The Engine Masters Challenge was designed to bring the best efforts of veteran engine builders to the forefront with street-based limitations. While some builders cry out for high-octane racing gas and no rpm limitations, others embrace the concept and bring their street-level talents up a few notches. This has been especially true for the builders of non-Chevy/Ford/Chrysler engines, who find the limits of the Challenge rules an opportunity to run with the more common engine makes on a more real-world playing field. Our subject engine builder, Michael Semchee of Austintown, Ohio, is just such a builder. He calls his engine building operation Semco, and he's a self-professed Pontiac guy.

Mike was a record-holding competitor when the NMCA ran its stock classes. His '67 GTO was easily capable of running 12.40s when outfitted to the stock class rules, and was a threat to win whenever he brought it to race. The class was eliminated, but Mike's desire to win with a traditional Pontiac V-8 has not faded away in the least. After reviewing the 2007 Jegs Engine Masters Challenge rules, he pulled the engine from the GTO and redesigned it for the competition.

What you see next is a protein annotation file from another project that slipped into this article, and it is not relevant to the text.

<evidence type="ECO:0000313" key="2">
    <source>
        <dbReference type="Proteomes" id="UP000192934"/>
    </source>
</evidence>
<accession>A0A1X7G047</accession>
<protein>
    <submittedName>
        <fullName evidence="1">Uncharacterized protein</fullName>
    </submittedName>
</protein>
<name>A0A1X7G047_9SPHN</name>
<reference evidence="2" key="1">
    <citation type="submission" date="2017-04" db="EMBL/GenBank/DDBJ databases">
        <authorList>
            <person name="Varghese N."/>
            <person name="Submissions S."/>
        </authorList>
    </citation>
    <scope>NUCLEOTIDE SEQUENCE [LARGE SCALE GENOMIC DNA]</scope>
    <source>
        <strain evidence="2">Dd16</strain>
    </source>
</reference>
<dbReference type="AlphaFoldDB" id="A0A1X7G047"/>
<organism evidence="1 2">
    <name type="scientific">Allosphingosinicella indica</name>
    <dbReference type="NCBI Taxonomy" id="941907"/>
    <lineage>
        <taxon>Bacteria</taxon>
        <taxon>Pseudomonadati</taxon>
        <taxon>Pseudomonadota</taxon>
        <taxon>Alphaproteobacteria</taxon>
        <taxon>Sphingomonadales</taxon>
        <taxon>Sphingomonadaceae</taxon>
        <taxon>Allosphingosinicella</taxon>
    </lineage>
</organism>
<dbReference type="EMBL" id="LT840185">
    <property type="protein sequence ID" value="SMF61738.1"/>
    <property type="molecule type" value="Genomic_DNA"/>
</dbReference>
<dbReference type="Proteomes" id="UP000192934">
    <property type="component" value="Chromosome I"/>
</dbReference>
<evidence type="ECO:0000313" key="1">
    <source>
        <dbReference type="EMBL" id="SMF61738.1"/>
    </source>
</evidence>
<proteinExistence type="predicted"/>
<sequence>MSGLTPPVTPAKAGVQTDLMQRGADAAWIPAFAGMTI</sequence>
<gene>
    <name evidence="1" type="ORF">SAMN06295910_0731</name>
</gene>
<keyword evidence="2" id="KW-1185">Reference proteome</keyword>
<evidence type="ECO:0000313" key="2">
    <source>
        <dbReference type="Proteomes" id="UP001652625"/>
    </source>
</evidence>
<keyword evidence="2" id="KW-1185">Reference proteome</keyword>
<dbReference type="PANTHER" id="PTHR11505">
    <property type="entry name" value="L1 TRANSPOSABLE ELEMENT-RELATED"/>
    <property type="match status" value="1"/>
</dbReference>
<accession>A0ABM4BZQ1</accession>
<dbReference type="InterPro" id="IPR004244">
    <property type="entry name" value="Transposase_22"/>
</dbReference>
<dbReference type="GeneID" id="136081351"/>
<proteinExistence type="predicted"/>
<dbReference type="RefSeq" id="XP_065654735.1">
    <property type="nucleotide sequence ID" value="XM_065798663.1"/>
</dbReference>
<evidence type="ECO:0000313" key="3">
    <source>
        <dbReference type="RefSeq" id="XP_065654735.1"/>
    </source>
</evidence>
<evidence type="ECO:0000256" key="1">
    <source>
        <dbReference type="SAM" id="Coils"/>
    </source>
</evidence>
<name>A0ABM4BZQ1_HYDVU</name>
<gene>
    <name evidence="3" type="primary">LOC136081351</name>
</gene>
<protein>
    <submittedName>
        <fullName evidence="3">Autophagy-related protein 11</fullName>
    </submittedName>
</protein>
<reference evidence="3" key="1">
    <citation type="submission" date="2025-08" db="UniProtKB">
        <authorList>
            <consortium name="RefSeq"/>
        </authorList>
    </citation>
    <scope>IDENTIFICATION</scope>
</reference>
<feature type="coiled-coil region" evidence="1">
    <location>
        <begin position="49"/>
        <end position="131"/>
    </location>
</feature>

The engine is based on a stock Pontiac 400ci block and crankshaft combination that Mike has owned and raced in various forms for more than a decade. We're happy to bring you a buildup based on these factory parts because they represent what most PHR readers are capable of getting if they don't have them already. After much research, Mike's Challenge-built Poncho cranked out over 560 horses and 534 lb-ft from only 409 cubes, which is truly respectable for a pump-gas engine. It made more than 435 lb-ft at the Challenge-minimum 2,500 rpm! But there's more to this story. The engine was wounded, and even greater power potential exists. It's not hard to see this engine being capable of 600 or more horses when the big picture is seen. Follow along, and we'll show you what we mean.

The block and crank for Mike Semchee's 400 Pontiac are both factory Pontiac parts, although both have been massaged for improved strength and durability. The crank was machined by Lunati to Mike's specifications, while the block was treated to a full machine job by Crank and Sleeve Shop's Jerry Dietz. ARP hardware is used throughout. The final bore size is 4.155, and with a 3.763-inch stroke, totals 409ci.

The crank wears Eagle H-beam forged connecting rods in a factory Pontiac length of 6.625 inches. For a Pontiac veteran like Semchee, using a stock rod length is common when building a solid street engine, but he admitted this might have been one area to reconsider. "If I had to do it all over again, I would probably go with a longer rod and a different piston," Mike says. He and the team will have the chance to look this over again soon enough.